Is Retail Theft to Blame for Best Buy’s Low Financial Performance
Best Buy CEO Corie Barry indicated on CNBC Tuesday that a recent rise in organized retail theft has begun to affect the chain's bottom line—and is also scaring the company’s employees.
Theft has always been a problem for retailers, and while no one in the retail industry likes it, it’s not often that major corporations admit that theft is affecting the bottom line.
Corie Barry, the CEO of Best Buy, did just that this week, following the release of Best Buy’s quarterly earnings.
Barry indicated on CNBC Tuesday that a recent rise in organized retail theft has begun to affect the chain's bottom line—and is also scaring the company’s employees.
“These are traumatic experiences, and they are happening more and more across the country,” Barry said of the thefts on CNBC’s Squawk Box. “Obviously, their safety is our first priority.” The company will be locking up more items.
“When we talk about why there are so many people looking for other jobs or switching careers, this, of course, would be something that would play into my concerns for our people because, again, priority one is just human safety,” Barry said in the interview. “And it’s hard to deal with this potentially multiple times in one location.”
In earnings released Tuesday morning, Best Buy, the nation’s largest consumer electronics retailer, announced revenue of $11.91 billion, which beat analyst expectations; the company also made a profit of $499 million. However, the company’s stock dropped Tuesday.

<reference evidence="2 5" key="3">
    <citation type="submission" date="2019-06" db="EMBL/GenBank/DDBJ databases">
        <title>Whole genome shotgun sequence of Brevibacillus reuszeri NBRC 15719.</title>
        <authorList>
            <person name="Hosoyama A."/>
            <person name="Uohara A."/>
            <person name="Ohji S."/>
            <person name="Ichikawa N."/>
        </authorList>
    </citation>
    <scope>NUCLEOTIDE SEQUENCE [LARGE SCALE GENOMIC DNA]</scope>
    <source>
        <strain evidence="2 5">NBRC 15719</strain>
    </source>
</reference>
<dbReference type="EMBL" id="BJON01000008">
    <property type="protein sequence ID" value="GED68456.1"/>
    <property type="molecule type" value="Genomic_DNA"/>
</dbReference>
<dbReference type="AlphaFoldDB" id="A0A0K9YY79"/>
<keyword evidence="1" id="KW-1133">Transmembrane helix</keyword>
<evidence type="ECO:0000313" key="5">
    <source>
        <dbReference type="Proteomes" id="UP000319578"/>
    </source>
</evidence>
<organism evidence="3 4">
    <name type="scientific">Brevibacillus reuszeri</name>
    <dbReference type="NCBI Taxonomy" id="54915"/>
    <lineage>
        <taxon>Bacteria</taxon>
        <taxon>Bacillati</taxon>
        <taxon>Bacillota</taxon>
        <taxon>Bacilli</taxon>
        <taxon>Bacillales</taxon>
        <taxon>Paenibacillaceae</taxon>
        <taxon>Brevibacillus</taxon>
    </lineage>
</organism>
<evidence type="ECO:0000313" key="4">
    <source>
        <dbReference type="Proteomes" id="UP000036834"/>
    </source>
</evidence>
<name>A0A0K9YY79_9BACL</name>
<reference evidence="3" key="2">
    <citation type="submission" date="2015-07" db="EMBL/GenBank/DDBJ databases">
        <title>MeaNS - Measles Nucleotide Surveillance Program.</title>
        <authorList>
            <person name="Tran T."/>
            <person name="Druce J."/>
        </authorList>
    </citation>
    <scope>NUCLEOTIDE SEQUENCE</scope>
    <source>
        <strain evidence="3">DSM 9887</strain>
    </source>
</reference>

Per CNBC, “analysts are concerned that Best Buy could see sales weaken as consumers shift spending to other areas like travel and entertainment. That may force the retailer to offer more promotions on laptops, smartphones and more — even as supply chain-related costs remain high.”
In its earnings release, Best Buy described the numbers as “Better-Than-Expected Third Quarter Results.”
“We delivered record Q3 results, including 2% Domestic comparable sales on top of 22.6% last year, as our leaders continued to drive new ways of operating and our employees continued to do amazing things to support our customer’s technology needs in knowledgeable, fast and convenient ways,” Barry said in the earnings result. “Our omnichannel capabilities and our ability to inspire and support across all of technology in a way no one else can means we are uniquely positioned to seize the opportunity in this environment and in the future.”
“We are looking forward to a strong holiday season and believe we are extremely well-positioned with both the tech customers want and fast and convenient ways to get it,” Matt Bilunas, Best Buy CFO, also said in the earnings release. “We are committed to driving initiatives that will deliver future growth and our Q4 outlook reflects continued investments in our new membership program, technology, advertising, and our health strategy.”
Stephen Silver, a technology writer for The National Interest, is a journalist, essayist and film critic, who is also a contributor to The Philadelphia Inquirer, Philly Voice, Philadelphia Weekly, the Jewish Telegraphic Agency, Living Life Fearless, Backstage magazine, Broad Street Review and Splice Today. The co-founder of the Philadelphia Film Critics Circle, Stephen lives in suburban Philadelphia with his wife and two sons. Follow him on Twitter at @StephenSilver.